Your Sucky Creative is Ruining Your Digital Campaign

By David Berry: Modern advertising technology has made it easier than ever to reach the right users at the right time. It's crazy - and it's now getting extra creepy - just how much advertisers can know about who they're targeting.

But with the technology comes a host of professional risks that may not seem obvious at first. Like getting so caught up in the quality of the targeting, lookalike audiences, conversion tracking, etc. that you almost forget the most important part - none of it matters if you have sucky ads.

Look at your Facebook News Feed. Or the pre-roll ads you're served on YouTube. Sure, they might have all the ad tech in the world behind them, but is stock imagery really 'sticky'? Is B-roll that you borrowed from your TV commercial really going to 'stop thumbs'? The answer is no.

Case in point. Here are the first four promoted posts I could find in my newsfeed:

Anything stick out to you? No? Exactly. Every single one of them is a stock image. And - ironically, given my profession - nearly all are targeted to me by expert digital marketers.

The upside? They've targeted the right person. These ads are relevant to me. The downside? They're really effing boring. They're all stock images. And there is nothing captivating about a single one of them. And I'm not going to click on them. Why? Because they're trying to sell me something to enhance my digital marketing skills, but they've done a poor job of it on their own. And ultimately, that's a wasted dollar.

On the flip side, here are four ads I was just served that I do like.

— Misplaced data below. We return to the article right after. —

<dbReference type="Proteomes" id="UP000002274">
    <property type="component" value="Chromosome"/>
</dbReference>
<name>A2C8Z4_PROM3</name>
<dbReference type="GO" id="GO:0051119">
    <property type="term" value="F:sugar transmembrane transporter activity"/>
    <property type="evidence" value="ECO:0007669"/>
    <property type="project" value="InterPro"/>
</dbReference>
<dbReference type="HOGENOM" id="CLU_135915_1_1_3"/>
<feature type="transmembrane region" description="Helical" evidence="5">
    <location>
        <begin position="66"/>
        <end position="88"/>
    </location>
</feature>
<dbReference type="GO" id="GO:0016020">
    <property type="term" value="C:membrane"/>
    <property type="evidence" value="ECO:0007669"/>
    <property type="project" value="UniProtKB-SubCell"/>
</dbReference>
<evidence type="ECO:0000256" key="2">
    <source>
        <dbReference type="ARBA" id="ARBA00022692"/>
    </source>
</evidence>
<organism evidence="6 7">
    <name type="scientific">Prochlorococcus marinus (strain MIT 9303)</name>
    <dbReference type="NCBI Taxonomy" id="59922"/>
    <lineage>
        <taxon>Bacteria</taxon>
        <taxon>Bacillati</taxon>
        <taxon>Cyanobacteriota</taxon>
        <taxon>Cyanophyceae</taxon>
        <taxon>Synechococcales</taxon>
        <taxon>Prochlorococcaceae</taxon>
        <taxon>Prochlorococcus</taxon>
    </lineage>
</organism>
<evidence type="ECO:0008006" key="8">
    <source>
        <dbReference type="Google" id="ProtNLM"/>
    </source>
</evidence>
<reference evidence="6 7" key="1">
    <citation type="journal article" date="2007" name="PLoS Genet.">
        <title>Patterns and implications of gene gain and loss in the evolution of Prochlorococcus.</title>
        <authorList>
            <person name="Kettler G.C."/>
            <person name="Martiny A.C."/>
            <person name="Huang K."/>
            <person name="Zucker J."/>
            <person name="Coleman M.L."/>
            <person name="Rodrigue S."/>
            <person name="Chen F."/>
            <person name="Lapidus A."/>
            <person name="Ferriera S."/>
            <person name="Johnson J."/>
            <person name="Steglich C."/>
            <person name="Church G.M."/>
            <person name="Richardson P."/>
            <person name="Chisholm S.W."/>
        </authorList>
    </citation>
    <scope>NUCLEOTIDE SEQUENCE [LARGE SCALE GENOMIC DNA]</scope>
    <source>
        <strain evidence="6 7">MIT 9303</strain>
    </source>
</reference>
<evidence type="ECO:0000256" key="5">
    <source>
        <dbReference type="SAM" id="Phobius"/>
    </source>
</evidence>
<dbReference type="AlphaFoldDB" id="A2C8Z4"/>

Why? Let's take them one by one. The first ad - in case you can't read it. The first one is slightly copy heavy, but it has a clear bait question in the copy underneath the image - "Struggling with how to sell from stage?" And then right there on the image, it shows you a script that it has promised to ship you for free. It looks real, and it offers a freebie. That's something I want to click.

The second ad has a strong, statement making visual of a marketer just begging someone to pay attention to them. That's something a lot of struggling marketers could identify with. If an ad makes you say "man, I feel that way too," then you're hooked.

The third and fourth are much simpler - just show the product, and as much of it as possible. Not the sexiest stuff in the world, but far more compelling than just showing a stock photo of a handsome couple, for example. Plus, it is an honest gateway to what I'll see when I click. There's no clickbait, just a clear, compelling message about what I can expect. That's an ad that feels like it can be trusted.

So the next time someone says "but our campaign isn't working!" make sure you've considered whether or not it's worth clicking on at all. You might have great content on the other side of that click, but you'll never earn the right to show it if your creative sucks.